Tags: | Keystone XL Pipeline | economy | jobs

Chris Christie: Delaying Keystone Hurts Economy

By    |   Thursday, 04 Dec 2014 10:13 PM

New Jersey Gov. Chris Christie, on a visit to Canada Thursday to tout the benefits of the Keystone XL pipeline, argued that delaying the project is bad politics and economics.

But environmentalists opposed to the project were delighted that Christie inadvertently bolstered their argument that the delay is extremely good for the environment, Politico reports.

"[B]y limiting the ability of increased production from the Canadian oil sands to get to market, it stunts production," Christie told the Calgary Chamber of Commerce, Politico reports. "It risks stunting growth as well."

Environmentalists say that's a good thing because rejecting the $8 billion pipeline would force Canada’s oil industry to cut back and, as a result, eliminate emissions from the rising heavy-fuel production.

"Governor Christie prides himself on being a straight shooter and today, seemingly by accident, he shot Keystone XL right between the eyes," 350.org co-founder and communications director Jamie Henn told Politico. "Christie is wrong on a lot, but he happens to be right on this...."

President Barack Obama has said the "net effects of the pipeline's impact on our climate will be absolutely critical" to his final decision on the Alberta-to-Texas oil project, which activists describe as the president’s "climate test" for Keystone, Politico reports.

"Chris Christie agrees with us that blocking Keystone XL would block tar sands production, which means the pipeline fails President Obama’s climate test," said 350.org policy director Jason Kowalski told Politico, calling Christie "a man after my own heart."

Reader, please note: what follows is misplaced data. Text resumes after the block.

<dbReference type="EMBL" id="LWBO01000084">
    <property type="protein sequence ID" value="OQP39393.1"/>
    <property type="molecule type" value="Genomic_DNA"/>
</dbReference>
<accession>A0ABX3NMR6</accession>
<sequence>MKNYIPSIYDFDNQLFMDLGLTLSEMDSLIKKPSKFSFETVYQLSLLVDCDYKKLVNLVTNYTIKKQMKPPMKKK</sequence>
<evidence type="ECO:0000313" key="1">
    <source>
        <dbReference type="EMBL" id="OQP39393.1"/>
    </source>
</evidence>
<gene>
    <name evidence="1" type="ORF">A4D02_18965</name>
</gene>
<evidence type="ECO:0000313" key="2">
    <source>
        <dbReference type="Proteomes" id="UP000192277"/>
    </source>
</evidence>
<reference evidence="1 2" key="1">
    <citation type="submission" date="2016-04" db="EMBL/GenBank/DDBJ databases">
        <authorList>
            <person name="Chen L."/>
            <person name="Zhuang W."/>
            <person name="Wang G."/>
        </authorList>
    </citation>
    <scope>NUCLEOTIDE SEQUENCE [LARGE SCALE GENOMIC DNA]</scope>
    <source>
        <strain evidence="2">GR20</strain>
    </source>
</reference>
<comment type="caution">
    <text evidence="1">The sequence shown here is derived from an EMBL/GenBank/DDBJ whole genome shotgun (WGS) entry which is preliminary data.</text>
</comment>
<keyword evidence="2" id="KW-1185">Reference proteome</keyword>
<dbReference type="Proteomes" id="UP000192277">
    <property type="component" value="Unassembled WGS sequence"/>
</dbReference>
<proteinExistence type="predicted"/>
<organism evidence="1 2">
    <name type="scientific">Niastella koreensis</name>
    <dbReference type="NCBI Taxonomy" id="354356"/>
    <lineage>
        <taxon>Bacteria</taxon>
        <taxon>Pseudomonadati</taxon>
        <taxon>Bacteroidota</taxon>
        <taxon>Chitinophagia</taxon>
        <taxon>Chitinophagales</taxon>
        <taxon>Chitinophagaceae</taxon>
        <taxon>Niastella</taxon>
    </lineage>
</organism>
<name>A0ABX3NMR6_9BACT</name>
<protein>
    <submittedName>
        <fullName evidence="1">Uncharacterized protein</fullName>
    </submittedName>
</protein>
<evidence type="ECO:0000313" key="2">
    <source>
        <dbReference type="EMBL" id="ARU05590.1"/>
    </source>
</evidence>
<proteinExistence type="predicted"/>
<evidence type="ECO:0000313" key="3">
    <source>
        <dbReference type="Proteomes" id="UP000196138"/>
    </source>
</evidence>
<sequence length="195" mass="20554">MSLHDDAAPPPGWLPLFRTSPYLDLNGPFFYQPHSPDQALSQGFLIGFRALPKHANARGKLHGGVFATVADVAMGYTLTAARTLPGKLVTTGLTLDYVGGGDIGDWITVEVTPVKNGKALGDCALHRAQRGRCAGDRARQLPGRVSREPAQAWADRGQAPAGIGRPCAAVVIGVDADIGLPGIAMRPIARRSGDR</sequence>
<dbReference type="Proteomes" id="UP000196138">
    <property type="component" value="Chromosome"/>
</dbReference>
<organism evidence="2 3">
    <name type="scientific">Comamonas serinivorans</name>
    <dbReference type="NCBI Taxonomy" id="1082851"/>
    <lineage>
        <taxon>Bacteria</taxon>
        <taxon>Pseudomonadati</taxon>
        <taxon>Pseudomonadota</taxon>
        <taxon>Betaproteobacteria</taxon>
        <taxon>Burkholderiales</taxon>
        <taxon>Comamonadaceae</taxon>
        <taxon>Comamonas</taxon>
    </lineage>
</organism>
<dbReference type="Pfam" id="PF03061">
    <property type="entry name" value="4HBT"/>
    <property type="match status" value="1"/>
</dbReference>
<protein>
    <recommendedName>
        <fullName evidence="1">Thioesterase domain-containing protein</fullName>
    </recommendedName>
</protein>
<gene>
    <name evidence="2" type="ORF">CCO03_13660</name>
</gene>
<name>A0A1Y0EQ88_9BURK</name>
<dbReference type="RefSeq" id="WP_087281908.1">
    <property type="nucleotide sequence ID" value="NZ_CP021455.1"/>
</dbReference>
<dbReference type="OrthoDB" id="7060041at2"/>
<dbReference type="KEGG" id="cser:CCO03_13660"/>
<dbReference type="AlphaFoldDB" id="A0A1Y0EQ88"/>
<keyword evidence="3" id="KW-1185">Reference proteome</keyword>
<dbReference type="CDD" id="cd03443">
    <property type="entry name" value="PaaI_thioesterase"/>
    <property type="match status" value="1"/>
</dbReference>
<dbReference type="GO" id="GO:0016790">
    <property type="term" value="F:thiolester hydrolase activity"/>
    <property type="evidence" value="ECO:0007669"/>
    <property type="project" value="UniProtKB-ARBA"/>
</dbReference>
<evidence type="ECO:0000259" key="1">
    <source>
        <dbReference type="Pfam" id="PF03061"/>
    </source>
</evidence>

Christie, nevertheless, is eager to get the pipeline open and running.

"This is not about sending your oil across our land," he said in said, ABC News reports.

"It’s about maximizing the benefits of North America’s natural resources for everybody, about allowing markets to function, and about contributing to the prosperity of citizens both in the United States and in Canada."

He also slammed "our leaders’ comments on this topic," saying they should be marked not by "parochialism, but by principles," ABC News reports.

"And the principles should be enhancing the economic competitiveness of North America, treating allies and friends with respect and fair consideration, and creating jobs, growth and opportunity for everyone on both sides of the border," he said.

Last month, the pipeline that would carry tar sand oil from Canada to the United States Gulf Coast, failed to win approval in the Senate by just on vote.

The upper chamber is expected to take up the issue again when the new Congress – with its GOP majority in both chambers – meets in 2015.

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New Jersey Gov. Chris Christie, on a visit to Canada Thursday to tout the benefits of the Keystone XL pipeline, argued that delaying the project is bad politics and economics.
economy, jobs
421
2014-13-04
Thursday, 04 Dec 2014 10:13 PM
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